Super Energy-Effiicient Home On Display in Ohio

Passive house design – the most advanced standard for residential energy efficiency – cuts heating and cooling needs by 90%.

In Europe over a thousand homes have been built to the standard, but there are less than two dozen passive homes in the US.

Three elements distinguish passive houses from typical houses: high levels of insulation, with walls up to 12 inches thick; a carefully sealed building envelope with minimal air leakage combined with efficient heat-recovery ventilation for superior indoor air quality; and high-performance windows – typically triple-paned.

Now one of them is open to the public in Northeast Ohio. 

The Cleveland Museum of Natural History’s PNC SmartHome Cleveland is on display for public tours through October 1, 2011, in conjunction with an exhibit about climate change.

Built on Museum grounds, PNC SmartHome Cleveland represents the future of energy-efficient living. The home was constructed using a super-insulated, 12-inch-thick wall system based on structural insulated panels and energy-efficient, triple-pane windows.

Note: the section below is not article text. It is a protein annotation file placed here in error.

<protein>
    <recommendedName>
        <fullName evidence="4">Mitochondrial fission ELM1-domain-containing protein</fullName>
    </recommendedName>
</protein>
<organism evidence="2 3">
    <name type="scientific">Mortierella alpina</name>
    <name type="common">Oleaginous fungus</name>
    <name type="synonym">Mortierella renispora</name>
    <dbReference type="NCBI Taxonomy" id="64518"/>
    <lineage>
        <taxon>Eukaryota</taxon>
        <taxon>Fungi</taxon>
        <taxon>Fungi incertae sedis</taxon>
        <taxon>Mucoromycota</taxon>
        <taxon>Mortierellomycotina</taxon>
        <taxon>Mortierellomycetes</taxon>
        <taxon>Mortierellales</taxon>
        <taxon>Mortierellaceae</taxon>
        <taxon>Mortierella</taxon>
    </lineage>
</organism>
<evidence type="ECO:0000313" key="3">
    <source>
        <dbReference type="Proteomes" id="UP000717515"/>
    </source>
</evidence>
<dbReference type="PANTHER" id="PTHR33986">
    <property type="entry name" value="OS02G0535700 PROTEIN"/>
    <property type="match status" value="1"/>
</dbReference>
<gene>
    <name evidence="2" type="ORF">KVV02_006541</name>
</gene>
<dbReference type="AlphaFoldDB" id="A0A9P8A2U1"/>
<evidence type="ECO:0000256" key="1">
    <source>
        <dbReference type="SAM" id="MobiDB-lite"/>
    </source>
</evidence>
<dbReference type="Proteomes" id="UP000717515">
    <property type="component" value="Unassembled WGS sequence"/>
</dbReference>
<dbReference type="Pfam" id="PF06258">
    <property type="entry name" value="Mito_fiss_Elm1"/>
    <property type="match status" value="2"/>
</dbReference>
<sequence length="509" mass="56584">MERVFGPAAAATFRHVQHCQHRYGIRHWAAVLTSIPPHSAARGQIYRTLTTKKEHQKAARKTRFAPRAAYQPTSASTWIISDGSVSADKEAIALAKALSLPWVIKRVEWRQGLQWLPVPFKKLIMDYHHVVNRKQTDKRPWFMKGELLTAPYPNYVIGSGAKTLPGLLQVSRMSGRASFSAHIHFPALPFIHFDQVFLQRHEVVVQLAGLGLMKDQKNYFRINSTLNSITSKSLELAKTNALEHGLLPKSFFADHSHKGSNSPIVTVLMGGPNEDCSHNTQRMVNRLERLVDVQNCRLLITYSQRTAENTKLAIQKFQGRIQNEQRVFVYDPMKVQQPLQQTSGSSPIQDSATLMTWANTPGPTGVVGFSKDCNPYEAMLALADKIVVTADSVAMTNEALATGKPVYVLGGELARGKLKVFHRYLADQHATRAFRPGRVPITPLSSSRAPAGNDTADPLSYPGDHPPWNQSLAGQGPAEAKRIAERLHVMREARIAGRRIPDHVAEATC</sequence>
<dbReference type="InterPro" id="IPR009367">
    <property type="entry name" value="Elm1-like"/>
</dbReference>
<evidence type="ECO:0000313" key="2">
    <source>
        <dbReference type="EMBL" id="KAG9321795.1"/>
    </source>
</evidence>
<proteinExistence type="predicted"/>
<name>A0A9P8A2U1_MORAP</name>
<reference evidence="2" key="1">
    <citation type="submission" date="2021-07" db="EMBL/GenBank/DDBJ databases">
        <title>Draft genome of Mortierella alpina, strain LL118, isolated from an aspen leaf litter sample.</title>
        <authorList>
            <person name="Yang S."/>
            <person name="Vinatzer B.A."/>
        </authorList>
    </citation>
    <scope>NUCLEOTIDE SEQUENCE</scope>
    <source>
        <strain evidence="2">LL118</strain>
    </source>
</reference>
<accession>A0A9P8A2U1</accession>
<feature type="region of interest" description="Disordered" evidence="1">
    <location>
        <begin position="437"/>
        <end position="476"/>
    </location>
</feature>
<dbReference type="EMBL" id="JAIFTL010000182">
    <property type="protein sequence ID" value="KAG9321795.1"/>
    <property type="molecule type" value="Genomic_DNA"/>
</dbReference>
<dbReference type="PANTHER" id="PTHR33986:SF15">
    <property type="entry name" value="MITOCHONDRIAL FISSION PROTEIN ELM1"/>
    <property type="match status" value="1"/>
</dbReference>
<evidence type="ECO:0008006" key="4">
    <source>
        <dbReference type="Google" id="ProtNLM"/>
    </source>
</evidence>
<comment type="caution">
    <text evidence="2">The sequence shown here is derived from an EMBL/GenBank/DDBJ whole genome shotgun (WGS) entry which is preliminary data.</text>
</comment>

Designed to function without a furnace, PNC SmartHome Cleveland will use 90% less heating and cooling energy than a typical home. An air-source heat pump will keep the house at a comfortable temperature using the same energy as two hair dryers. Air-tight construction will ensure the home has no cold drafts, no cold spots and extremely low heating bills.

The two-story house has a living space of 2,500 square feet, including three bedrooms, 2 1/2 bathrooms and a full basement. It was constructed using sustainable materials and furnishings, advanced stormwater and healthy housing techniques, and biophilic design to connect occupants to nature.

Chuck Miller of Doty & Miller Architects in Cleveland designed the home. Certified Passive House Consultant Mark Hoberecht of HarvestBuild Associates oversaw its adherence to Passive House Institute U.S. standards.

After the temporary exhibition closes, the house will be moved to a lot on Wade Park Avenue on the edge of Cleveland’s University Circle neighborhood and become available for purchase.

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